FBI Uses Patriot Act To Obtain Business Records Of U.S. Citizens

The FBI has dramatically increased its use of a controversial provision of the Patriot Act to secretly obtain a vast store of business records of U.S. citizens under President Barack Obama.

Remember when we were told that the scary powers of the Patriot Act would only be used against terrorists? Good times! Imagine an open-ended, secret audit of your business finances -- just in case. Just as we saw RICO abused by the FBI in the 80s and 90s, now they're using the Patriot Act to sidestep the legal process for reasons that have nothing to do with terrorism. Michael Isokoff:

The FBI has dramatically increased its use of a controversial provision of the Patriot Act to secretly obtain a vast store of business records of U.S. citizens under President Barack Obama, according to recent Justice Department reports to Congress. The bureau filed 212 requests for such data to a national security court last year – a 1,000-percent increase from the number of such requests four years earlier, the reports show.

The FBI’s increased use of the Patriot Act’s “business records” provision — and the wide ranging scope of its requests -- is getting new scrutiny in light of last week’s disclosure that that the provision was used to obtain a top-secret national security order requiring telecommunications companies to turn over records of millions of telephone calls.

Taken together, experts say, those revelations show the government has broadly interpreted the Patriot Act provision as enabling it to collect data not just on specific individuals, but on millions of Americans with no suspected terrorist connections. And it shows that the Foreign Intelligence Surveillance Court accepted that broad interpretation of the law.

“That they were using this (provision) to do mass collection of data is definitely the biggest surprise,” said Robert Chesney, a top national security lawyer at the University of Texas Law School. “Most people who followed this closely were not aware they were doing this. We’ve gone from producing records for a particular investigation to the production of all records for a massive pre-collection database. It’s incredibly sweeping.”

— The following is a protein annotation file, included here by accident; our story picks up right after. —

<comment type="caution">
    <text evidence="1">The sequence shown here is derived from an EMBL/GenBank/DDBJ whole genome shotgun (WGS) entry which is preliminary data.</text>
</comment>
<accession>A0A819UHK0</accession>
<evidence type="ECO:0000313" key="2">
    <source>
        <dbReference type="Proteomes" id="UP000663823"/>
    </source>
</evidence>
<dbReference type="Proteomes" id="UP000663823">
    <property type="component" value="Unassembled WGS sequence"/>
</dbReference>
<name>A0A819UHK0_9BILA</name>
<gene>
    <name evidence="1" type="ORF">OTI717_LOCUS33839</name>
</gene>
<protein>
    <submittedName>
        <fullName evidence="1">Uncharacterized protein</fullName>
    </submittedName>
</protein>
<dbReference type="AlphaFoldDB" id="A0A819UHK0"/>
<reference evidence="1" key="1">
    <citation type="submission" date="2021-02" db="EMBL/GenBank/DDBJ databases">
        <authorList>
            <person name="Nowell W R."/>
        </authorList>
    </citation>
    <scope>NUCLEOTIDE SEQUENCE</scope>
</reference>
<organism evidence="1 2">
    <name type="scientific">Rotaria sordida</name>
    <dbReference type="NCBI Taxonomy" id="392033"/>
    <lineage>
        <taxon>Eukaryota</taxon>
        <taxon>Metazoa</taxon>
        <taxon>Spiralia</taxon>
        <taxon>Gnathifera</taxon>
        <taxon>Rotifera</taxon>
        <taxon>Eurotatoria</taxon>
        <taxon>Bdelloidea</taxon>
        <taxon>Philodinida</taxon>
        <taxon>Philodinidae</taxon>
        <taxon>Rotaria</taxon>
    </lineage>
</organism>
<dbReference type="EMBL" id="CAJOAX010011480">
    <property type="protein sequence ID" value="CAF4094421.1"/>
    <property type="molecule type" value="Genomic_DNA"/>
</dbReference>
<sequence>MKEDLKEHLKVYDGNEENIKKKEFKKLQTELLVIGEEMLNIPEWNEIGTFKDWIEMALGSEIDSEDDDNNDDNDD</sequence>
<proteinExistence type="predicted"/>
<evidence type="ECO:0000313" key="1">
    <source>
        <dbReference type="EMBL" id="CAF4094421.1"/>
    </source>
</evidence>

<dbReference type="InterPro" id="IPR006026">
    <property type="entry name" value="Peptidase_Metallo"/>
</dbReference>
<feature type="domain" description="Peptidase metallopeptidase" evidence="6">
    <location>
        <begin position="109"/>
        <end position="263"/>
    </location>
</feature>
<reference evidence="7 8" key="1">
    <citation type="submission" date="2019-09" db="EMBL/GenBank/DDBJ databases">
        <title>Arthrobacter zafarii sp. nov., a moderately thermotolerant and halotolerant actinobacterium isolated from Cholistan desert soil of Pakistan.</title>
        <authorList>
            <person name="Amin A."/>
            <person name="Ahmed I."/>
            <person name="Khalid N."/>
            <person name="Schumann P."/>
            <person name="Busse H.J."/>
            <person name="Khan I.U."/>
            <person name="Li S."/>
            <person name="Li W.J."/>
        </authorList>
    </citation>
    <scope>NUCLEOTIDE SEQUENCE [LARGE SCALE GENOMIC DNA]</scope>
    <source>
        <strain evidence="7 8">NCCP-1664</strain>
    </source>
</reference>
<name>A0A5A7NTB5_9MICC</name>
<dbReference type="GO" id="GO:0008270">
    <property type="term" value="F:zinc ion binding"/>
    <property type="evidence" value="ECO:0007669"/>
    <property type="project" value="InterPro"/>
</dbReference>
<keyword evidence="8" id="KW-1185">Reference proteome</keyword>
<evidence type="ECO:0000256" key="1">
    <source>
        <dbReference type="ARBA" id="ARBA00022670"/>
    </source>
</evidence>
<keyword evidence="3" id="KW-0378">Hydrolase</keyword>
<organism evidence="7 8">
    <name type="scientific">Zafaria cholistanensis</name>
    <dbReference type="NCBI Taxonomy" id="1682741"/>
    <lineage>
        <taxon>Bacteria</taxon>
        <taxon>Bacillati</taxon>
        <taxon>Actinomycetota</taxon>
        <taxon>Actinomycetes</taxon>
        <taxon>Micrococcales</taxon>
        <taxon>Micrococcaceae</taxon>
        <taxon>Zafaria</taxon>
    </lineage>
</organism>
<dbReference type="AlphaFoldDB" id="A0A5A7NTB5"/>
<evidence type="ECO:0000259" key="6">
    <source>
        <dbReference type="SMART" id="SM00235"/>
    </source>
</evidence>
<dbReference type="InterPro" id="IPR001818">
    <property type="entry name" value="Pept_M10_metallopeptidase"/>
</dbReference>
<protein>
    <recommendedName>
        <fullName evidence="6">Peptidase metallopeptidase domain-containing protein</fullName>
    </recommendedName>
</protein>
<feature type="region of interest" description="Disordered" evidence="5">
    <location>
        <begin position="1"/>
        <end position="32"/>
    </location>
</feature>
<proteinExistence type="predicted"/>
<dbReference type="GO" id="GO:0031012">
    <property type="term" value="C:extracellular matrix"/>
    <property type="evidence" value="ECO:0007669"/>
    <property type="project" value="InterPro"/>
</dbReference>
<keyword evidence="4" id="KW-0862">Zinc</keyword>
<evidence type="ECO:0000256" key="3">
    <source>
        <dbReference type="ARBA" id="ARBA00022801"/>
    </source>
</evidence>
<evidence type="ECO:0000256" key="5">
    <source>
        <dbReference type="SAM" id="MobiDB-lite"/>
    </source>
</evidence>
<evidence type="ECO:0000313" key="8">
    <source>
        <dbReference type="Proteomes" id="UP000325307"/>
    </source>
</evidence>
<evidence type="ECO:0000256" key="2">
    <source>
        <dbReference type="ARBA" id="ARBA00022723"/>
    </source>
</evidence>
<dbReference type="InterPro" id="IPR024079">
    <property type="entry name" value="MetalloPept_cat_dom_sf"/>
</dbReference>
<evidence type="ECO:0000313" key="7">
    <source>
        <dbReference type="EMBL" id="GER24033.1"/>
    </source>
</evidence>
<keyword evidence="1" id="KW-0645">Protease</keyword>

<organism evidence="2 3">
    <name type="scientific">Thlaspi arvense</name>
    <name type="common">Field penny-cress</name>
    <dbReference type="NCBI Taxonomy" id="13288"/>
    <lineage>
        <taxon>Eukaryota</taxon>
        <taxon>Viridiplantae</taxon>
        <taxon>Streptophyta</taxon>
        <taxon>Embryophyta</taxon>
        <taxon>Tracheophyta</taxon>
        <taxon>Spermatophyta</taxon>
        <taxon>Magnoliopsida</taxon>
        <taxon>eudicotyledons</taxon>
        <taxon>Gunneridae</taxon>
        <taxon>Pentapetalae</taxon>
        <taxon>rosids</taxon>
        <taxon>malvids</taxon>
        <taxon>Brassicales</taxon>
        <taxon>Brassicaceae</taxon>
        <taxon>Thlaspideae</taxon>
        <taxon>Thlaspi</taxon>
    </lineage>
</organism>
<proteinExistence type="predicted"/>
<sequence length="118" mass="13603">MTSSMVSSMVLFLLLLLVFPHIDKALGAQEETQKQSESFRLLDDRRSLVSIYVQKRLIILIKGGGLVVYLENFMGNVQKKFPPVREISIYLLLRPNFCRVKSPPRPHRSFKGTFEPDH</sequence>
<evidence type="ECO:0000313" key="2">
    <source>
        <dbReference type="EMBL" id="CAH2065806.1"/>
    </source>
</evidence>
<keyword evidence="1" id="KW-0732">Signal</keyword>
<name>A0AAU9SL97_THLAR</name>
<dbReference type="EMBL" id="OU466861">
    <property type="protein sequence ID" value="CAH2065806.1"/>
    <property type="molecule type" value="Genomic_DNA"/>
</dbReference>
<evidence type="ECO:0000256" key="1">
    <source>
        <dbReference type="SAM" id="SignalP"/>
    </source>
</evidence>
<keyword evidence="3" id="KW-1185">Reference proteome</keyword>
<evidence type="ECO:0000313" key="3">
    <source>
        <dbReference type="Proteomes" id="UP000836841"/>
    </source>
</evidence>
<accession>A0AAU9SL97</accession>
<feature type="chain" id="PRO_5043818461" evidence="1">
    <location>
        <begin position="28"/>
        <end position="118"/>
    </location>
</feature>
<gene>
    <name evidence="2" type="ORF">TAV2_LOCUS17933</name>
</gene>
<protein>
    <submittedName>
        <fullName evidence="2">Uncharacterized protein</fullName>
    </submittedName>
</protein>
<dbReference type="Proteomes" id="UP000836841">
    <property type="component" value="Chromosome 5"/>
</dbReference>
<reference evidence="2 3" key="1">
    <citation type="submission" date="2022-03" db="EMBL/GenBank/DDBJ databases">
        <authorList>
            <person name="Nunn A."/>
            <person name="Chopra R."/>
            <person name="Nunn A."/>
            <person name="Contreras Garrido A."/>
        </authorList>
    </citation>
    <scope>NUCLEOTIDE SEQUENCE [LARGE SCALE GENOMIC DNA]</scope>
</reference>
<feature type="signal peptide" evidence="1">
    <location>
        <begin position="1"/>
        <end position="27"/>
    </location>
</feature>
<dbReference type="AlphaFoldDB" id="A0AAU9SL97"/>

The Justice Department and FBI did not respond to requests for comment. But in a recent interview with NBC News, Director of National Intelligence James Clapper dismissed the idea that the records were being used to spy on innocent Americans. “The notion that we’re trolling through everyone’s emails and voyeuristically reading them, or listening to everyone’s phone calls is, on its face, absurd,” he said. “We couldn’t do that even if we wanted to.”

But little-noticed statements by FBI Director Robert Mueller in recent years – as well as interviews with former senior law enforcement officials – hint at what Chesney calls a largely unnoticed “sea change” in the way the U.S. government collects data for terrorism and other national security investigations.

The Patriot Act provision, known as Section 215, allows the FBI to require the production of business records and any other “tangible things” -- including “books, records, papers, documents and other items,” for an authorized terrorism or foreign intelligence investigation. The Patriot Act was a broad expansion of law enforcement powers enacted by Congress with overwhelming bipartisan support in the aftermath of the Sept. 11, 2001, terrorist attacks. In addition to Section 215, other provisions expanded the FBI’s power to issue so-called “national security letters,” requiring individuals and business to turn over a more limited set of records without any court order at all.

In contrast to standard grand jury subpoenas, material obtained under both Section 215 orders and national security letters must be turned over under so-called “gag orders” that forbid the business or institution that receives the order from notifying its customers or publicly referring to the matter.

From the earliest days of the Patriot Act, Section 215 was among the most hotly disputed of its provisions. Critics charged the language – “tangible things” -- was so broad that it would even permit the FBI to obtain library and bookstore records to inspect what citizens were reading.

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